WherePlymouth
WhenSaturday 4th October 2014
SpeakersJohnny
Download and listen johnny-plymouth-south-west-convention-2014.mp3

South West Convention
Duration7:56
Filesize7.26 MB
Bitrate128 kbps
WherePlymouth
WhenSaturday 4th October 2014
SpeakersJonathon
Download and listen jonathon-plymouth-south-west-convention-2014.mp3

South West Convention
Duration12:28
Filesize11.4 MB
Bitrate128 kbps
WherePlymouth
WhenSaturday 4th October 2014
SpeakersMike
Download and listen mike-plymouth-south-west-convention-2014.mp3

South West Convention
Duration10:09
Filesize9.29 MB
Bitrate128 kbps
WherePlymouth
WhenSaturday 4th October 2014
SpeakersMike
Download and listen mike-2-plymouth-south-west-convention-2014.mp3

South West Convention
Duration12:26
Filesize11.3 MB
Bitrate128 kbps
WherePlymouth
WhenSaturday 4th October 2014
SpeakersPeter
Download and listen peter-plymouth-south-west-convention-2014.mp3

South West Convention
Duration12:27
Filesize11.4 MB
Bitrate128 kbps
WherePlymouth
WhenSaturday 4th October 2014
SpeakersSam
Download and listen sam-plymouth-south-west-convention-2014.mp3

South West Convention
Duration21:32
Filesize19.7 MB
Bitrate128 kbps
WherePlymouth
WhenSaturday 4th October 2014
SpeakersStuart
Download and listen stuart-plymouth-south-west-convention-2014.mp3

South West Convention
Duration21:06
Filesize19.3 MB
Bitrate128 kbps
WherePlymouth
WhenSaturday 4th October 2014
SpeakersTom
Download and listen tom-plymouth-south-west-convention-2014.mp3

South West Convention
Duration16:24
Filesize15 MB
Bitrate128 kbps
WherePlymouth
WhenSaturday 4th October 2014
SpeakersErica
Download and listen erica-plymouth-south-west-convention-2014.mp3

South West Convention
Duration19:58
Filesize18.2 MB
Bitrate128 kbps
WherePlymouth
WhenSaturday 4th October 2014
SpeakersDave
Download and listen dave-plymouth-south-west-convention-2014.mp3

South West Convention
Duration22:54
Filesize20.9 MB
Bitrate128 kbps
WherePlymouth
WhenSaturday 4th October 2014
SpeakersDan
Download and listen dan-plymouth-south-west-convention-2014.mp3

South West Convention
Duration13:57
Filesize12.7 MB
Bitrate128 kbps
WherePlymouth
WhenSaturday 4th October 2014
SpeakersCarolyn
Download and listen carolyn-plymouth-south-west-convention-2014.mp3

South West Convention
Duration11:59
Filesize10.9 MB
Bitrate128 kbps
WherePlymouth
WhenSaturday 4th October 2014
SpeakersBen
Download and listen ben-plymouth-south-west-convention-2014.mp3

Brighton Unity Day
Duration19:50
Filesize19 MB
Bitrate128 kbps
WhereBrighton
WhenSaturday 12th July 2014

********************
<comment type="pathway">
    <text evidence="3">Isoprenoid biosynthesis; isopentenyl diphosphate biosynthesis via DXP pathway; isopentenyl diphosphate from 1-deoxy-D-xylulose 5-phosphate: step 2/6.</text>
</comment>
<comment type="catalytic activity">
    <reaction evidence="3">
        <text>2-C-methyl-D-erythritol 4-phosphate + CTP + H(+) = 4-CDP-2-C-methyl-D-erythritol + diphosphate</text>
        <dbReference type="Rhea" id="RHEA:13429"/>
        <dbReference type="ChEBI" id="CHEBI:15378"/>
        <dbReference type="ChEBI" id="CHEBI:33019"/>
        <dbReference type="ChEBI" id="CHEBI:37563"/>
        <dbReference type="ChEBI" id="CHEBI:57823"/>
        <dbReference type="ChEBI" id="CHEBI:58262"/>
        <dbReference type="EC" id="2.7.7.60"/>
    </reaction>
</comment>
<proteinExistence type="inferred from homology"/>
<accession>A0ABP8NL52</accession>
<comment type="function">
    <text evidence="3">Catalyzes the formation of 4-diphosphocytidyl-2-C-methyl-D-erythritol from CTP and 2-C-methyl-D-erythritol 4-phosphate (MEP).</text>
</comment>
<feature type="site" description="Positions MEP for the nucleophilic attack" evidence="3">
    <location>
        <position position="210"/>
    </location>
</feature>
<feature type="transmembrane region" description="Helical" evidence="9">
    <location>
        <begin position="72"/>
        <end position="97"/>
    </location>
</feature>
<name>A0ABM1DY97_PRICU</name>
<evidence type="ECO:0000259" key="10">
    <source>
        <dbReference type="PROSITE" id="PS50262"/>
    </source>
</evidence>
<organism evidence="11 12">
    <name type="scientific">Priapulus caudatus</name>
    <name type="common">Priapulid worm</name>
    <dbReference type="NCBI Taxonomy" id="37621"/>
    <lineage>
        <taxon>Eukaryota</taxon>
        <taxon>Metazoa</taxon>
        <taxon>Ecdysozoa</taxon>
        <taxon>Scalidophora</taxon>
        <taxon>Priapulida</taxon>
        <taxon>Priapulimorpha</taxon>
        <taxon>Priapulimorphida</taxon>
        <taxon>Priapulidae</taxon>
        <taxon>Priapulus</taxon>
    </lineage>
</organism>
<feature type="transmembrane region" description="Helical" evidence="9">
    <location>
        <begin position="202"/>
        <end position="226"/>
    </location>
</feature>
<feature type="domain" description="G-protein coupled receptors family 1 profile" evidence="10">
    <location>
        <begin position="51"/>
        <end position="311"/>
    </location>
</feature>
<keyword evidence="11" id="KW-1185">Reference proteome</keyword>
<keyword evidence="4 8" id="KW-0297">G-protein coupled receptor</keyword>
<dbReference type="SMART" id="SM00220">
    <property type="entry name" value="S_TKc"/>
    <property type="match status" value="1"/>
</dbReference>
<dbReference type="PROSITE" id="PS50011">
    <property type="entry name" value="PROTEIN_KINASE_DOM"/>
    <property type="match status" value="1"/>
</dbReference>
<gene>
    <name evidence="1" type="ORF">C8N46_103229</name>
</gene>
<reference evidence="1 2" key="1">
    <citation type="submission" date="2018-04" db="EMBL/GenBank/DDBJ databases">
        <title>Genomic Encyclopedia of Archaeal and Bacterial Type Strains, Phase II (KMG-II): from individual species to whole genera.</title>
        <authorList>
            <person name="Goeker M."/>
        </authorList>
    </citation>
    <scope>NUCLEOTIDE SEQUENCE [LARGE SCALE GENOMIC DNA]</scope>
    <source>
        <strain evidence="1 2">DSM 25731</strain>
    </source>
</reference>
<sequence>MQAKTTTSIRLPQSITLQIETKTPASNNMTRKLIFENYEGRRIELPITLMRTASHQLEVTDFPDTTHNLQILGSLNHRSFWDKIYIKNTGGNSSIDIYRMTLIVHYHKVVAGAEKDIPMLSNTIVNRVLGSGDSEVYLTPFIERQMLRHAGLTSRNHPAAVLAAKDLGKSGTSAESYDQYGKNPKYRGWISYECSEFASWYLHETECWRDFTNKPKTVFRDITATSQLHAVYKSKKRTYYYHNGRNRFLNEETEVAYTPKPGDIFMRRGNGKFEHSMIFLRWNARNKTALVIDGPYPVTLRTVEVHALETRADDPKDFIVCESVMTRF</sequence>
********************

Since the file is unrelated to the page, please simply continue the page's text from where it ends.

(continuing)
SpeakersBen
Download and listen ben-h-brighton-unity-day-2014.mp3

Brighton Unity Day
Duration12:10
Filesize12 MB
Bitrate128 kbps
WhereBrighton
WhenSaturday 12th July 2014
SpeakersBex
Download and listen bex-brighton-unity-day-2014.mp3

Brighton Unity Day
Duration40:39
Filesize39 MB
Bitrate128 kbps
WhereBrighton
WhenSaturday 12th July 2014
SpeakersHarry
Download and listen harry-brighton-unity-day-2014.mp3

Brighton Unity Day
Duration12:47
Filesize12 MB
Bitrate128 kbps
WhereBrighton
WhenSaturday 12th July 2014
SpeakersJohn
Download and listen john-brighton-unity-day-2014.mp3

Brighton Unity Day
Duration10:11
Filesize10 MB
Bitrate128 kbps
WhereBrighton
WhenSaturday 12th July 2014
SpeakersLoz
Download and listen loz-brighton-unity-day-2014.mp3

Brighton Unity Day
Duration10:20
Filesize10 MB
Bitrate128 kbps
WhereBrighton
WhenSaturday 12th July 2014
SpeakersMatt
Download and listen matt-brighton-unity-day-2014.mp3

Brighton Unity Day
Duration16:51
Filesize16 MB
Bitrate128 kbps
WhereBrighton
WhenSaturday 12th July 2014
SpeakersSal
Download and listen sal-brighton-unity-day-2014.mp3

Brighton Unity Day
Duration13:06
Filesize13 MB
Bitrate128 kbps
WhereBrighton
WhenSaturday 12th July 2014
SpeakersSam
Download and listen sam-brighton-unity-day-2014.mp3

Brighton Unity Day
Duration14:30
Filesize14 MB
Bitrate128 kbps
WhereBrighton
WhenSaturday 12th July 2014
SpeakersTom
Download and listen tom-brighton-unity-day-2014.mp3

Brighton Unity Day
Duration10:26
Filesize10 MB
Bitrate128 kbps
WhereBrighton
WhenSaturday 12th July 2014
SpeakersAdam
Download and listen adam-brighton-unity-day-2014.mp3

Audio file Description
DAA UK Convention Plymouth
Duration1:11:26
Filesize65 MB
Bitrate128 kbps
WherePlymouth UK
WhenSaturday 31st August 2013
SpeakersCally, Joby, Nabs, Michael, Gary
Download and listen cally-joby-nabs-michael-gary-daa-uk-convention-2013.mp3

DAA UK Convention Plymouth
Duration1:09:55
Filesize64 MB
Bitrate128 kbps
WherePlymouth UK